Comparison of well-mixed and multiple representative interactive flamelet approaches for diesel spray combustion modelling
D’Errico, G., Lucchini, T., Contino, F., Jangi, M. and Bai, X-S (2014) Comparison of well-mixed and multiple representative interactive flamelet approaches for diesel spray combustion modelling. Combustion Theory and Modelling, 18 (1). pp. 65-88.
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The application of detailed chemistry to the computational fluid dynamics simulation of combustion process in diesel engines has many potentials, including the possibility to predict auto-ignition, diffusion flame structure, stabilisation and soot formation in a wide range of operating conditions, also taking into account the effects of different fuel types. Among the approaches that were proposed over the years, the ones that are mostly used in practical calculations can be divided into two main categories: the first assumes each cell to be a well-stirred reactor, while the second employs the flamelet assumption to describe both auto-ignition and turbulent diffusion flame propagation. Despite the fact that both types of model have been widely validated over the years, a detailed comparison between them appears to be very useful in order to understand better the relevant parameters governing auto-ignition, flame stabilisation and the formation of pollutant emissions. This work is focused on a comparison of two different combustion models that were recently implemented by the authors in an open-source code. The first assumes each cell to be a homogeneous reactor and neglects interaction between turbulence and chemistry, while in the second, multiple laminar flamelets are used to represent the structure of a turbulent diffusion flame. Suitable techniques for online reaction rate tabulation and chemical mechanism reduction are also incorporated, to make the use of bigger mechanisms possible (up to 150 species). The two models are compared and validated by simulating constant-volume diesel combustion in a wide range of operating conditions, including variations of ambient temperature and oxygen concentration. Comparison between the computed and experimental data on flame structure, auto-ignition and flame lift-off enables an understanding of the main relevant differences between the models in the way both auto-ignition and flame stabilisation processes are predicted.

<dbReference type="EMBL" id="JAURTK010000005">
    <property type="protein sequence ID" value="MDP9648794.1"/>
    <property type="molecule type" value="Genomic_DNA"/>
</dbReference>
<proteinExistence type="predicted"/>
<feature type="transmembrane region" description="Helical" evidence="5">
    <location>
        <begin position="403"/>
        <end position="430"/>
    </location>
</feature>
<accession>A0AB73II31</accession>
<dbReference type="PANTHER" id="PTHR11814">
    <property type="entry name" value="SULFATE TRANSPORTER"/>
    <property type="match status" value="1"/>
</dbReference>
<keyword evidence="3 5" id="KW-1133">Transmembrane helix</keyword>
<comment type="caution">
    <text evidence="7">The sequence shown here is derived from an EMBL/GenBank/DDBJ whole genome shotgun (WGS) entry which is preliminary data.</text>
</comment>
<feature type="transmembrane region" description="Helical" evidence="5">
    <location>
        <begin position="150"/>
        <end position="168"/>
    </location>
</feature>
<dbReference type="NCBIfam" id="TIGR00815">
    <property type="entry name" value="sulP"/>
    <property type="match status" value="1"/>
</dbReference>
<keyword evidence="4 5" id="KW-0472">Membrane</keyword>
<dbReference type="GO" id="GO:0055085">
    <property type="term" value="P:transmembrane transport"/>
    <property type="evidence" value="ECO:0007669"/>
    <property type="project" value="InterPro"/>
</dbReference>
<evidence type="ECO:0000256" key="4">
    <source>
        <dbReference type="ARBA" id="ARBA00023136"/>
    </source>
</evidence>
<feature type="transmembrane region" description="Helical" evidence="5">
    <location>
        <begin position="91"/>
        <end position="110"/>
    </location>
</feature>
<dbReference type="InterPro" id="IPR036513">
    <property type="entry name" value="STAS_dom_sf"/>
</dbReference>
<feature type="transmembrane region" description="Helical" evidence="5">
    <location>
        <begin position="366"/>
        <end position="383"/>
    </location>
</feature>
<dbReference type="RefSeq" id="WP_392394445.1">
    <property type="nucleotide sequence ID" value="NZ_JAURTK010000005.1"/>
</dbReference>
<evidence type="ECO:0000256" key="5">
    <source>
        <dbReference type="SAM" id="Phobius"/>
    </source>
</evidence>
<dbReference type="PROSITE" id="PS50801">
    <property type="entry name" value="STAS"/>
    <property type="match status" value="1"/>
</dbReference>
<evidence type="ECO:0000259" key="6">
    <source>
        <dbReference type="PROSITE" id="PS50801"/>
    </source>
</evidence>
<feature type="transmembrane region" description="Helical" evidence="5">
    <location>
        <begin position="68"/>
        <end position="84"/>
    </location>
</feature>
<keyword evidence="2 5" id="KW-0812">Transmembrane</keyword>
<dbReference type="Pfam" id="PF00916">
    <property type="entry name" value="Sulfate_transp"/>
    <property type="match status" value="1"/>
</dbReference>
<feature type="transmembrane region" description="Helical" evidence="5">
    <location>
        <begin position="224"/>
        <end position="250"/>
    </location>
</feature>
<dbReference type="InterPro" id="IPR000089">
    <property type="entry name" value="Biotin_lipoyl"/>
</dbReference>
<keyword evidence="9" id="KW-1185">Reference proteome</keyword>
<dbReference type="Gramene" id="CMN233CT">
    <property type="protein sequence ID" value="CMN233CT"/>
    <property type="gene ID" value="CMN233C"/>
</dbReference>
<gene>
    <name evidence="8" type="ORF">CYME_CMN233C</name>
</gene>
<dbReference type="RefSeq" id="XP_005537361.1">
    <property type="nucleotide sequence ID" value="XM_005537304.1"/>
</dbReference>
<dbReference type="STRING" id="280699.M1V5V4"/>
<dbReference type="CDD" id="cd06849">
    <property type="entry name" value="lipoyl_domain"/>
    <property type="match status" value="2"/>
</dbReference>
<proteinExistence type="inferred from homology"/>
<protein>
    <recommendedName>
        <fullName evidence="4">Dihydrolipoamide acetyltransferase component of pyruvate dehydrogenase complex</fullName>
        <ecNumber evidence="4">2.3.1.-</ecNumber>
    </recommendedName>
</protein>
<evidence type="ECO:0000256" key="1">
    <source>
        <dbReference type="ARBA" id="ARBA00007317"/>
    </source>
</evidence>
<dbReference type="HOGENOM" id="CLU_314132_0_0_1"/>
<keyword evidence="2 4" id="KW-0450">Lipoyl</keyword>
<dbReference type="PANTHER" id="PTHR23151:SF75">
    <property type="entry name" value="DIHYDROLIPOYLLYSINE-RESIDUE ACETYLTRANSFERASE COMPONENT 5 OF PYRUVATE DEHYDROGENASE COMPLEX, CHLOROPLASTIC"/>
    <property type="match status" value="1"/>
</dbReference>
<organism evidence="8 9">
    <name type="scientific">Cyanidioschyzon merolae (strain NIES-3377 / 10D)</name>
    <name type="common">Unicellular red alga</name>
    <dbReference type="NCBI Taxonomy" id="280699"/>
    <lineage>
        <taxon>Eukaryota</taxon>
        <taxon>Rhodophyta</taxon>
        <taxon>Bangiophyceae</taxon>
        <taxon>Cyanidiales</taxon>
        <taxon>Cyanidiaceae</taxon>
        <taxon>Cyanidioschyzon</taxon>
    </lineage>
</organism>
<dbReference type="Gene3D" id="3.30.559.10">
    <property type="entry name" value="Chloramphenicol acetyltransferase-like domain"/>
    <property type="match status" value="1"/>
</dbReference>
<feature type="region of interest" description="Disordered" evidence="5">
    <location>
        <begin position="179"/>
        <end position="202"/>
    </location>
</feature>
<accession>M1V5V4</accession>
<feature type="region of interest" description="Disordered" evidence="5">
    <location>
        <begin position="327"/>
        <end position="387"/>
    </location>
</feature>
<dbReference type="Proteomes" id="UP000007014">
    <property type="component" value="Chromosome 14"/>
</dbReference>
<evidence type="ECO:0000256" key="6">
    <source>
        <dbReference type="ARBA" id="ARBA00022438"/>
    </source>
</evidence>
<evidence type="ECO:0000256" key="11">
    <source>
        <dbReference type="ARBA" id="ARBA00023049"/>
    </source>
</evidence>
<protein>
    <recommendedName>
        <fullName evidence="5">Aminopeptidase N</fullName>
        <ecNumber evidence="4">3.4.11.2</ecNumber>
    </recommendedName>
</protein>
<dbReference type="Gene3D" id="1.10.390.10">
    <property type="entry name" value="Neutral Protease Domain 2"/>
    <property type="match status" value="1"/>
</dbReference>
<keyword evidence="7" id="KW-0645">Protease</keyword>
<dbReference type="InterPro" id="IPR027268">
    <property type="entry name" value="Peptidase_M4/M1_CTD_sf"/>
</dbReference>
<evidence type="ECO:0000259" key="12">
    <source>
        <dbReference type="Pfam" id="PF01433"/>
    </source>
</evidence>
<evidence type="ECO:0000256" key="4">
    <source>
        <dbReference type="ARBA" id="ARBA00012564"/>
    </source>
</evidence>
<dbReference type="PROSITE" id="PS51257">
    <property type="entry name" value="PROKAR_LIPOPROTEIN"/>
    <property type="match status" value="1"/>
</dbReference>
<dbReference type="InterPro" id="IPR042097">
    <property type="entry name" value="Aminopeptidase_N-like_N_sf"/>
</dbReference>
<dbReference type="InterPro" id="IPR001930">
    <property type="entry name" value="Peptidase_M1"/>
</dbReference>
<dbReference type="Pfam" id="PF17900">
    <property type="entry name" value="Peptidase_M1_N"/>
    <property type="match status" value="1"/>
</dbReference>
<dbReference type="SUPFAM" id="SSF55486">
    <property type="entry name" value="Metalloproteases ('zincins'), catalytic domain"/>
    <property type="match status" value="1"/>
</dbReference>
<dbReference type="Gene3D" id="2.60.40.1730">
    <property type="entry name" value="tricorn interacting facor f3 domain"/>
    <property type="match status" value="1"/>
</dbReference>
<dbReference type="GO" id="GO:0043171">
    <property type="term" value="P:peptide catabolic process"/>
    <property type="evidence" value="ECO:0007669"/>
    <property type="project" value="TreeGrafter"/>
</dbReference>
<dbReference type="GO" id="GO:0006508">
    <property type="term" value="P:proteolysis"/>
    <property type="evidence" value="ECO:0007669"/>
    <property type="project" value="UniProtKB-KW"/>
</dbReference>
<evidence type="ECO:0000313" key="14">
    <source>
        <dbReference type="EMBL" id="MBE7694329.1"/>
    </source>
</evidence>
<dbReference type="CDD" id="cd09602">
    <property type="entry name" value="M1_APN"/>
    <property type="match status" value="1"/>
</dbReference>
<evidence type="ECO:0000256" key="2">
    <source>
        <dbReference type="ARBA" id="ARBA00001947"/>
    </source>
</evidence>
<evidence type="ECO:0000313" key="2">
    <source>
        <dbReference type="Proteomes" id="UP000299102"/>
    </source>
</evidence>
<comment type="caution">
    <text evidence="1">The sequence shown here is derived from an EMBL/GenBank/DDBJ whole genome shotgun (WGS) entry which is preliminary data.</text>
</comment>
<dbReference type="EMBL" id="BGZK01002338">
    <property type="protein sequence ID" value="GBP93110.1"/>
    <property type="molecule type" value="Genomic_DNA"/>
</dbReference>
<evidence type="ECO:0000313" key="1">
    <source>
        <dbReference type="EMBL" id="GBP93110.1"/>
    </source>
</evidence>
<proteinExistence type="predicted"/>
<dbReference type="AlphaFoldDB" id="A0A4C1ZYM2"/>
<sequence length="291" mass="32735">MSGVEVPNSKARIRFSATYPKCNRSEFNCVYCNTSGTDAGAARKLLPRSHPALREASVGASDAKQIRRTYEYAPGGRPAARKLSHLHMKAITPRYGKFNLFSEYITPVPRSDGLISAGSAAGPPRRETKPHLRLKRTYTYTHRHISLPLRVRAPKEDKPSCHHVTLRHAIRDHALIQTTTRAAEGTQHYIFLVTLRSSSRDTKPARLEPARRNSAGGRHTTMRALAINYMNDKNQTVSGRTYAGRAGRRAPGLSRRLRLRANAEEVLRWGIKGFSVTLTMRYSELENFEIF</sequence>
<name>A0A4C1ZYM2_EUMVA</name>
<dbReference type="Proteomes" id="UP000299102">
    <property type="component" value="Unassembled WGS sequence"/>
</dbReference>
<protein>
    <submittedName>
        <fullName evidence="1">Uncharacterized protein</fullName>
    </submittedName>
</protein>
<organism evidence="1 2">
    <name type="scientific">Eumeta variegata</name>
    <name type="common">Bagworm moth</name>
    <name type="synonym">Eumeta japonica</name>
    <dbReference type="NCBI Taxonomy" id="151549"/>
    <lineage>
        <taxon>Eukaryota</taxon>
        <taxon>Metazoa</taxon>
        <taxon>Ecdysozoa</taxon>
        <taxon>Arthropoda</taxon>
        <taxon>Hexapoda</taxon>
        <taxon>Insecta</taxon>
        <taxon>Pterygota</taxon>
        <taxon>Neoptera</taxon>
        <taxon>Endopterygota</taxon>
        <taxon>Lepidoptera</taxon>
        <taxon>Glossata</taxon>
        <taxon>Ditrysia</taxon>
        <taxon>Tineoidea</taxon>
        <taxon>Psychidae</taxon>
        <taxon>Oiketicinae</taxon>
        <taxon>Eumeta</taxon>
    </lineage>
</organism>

|Publication Type:||Journal Article|
|Publisher:||Taylor & Francis|
|Copyright:||2013 Taylor & Francis|
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